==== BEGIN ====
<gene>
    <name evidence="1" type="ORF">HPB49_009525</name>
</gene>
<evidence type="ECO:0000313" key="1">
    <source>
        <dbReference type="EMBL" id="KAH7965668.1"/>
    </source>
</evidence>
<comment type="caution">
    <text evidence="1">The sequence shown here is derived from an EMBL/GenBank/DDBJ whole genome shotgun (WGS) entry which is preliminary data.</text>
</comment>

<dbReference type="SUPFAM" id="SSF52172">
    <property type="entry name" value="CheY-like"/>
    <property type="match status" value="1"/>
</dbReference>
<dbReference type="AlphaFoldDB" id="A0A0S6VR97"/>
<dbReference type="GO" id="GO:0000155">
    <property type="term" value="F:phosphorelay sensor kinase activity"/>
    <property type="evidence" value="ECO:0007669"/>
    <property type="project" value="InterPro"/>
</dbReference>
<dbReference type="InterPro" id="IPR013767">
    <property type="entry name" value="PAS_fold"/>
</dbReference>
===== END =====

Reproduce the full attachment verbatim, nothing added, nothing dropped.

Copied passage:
<gene>
    <name evidence="1" type="ORF">HPB49_009525</name>
</gene>
<evidence type="ECO:0000313" key="1">
    <source>
        <dbReference type="EMBL" id="KAH7965668.1"/>
    </source>
</evidence>
<comment type="caution">
    <text evidence="1">The sequence shown here is derived from an EMBL/GenBank/DDBJ whole genome shotgun (WGS) entry which is preliminary data.</text>
</comment>

<dbReference type="SUPFAM" id="SSF52172">
    <property type="entry name" value="CheY-like"/>
    <property type="match status" value="1"/>
</dbReference>
<dbReference type="AlphaFoldDB" id="A0A0S6VR97"/>
<dbReference type="GO" id="GO:0000155">
    <property type="term" value="F:phosphorelay sensor kinase activity"/>
    <property type="evidence" value="ECO:0007669"/>
    <property type="project" value="InterPro"/>
</dbReference>
<dbReference type="InterPro" id="IPR013767">
    <property type="entry name" value="PAS_fold"/>
</dbReference>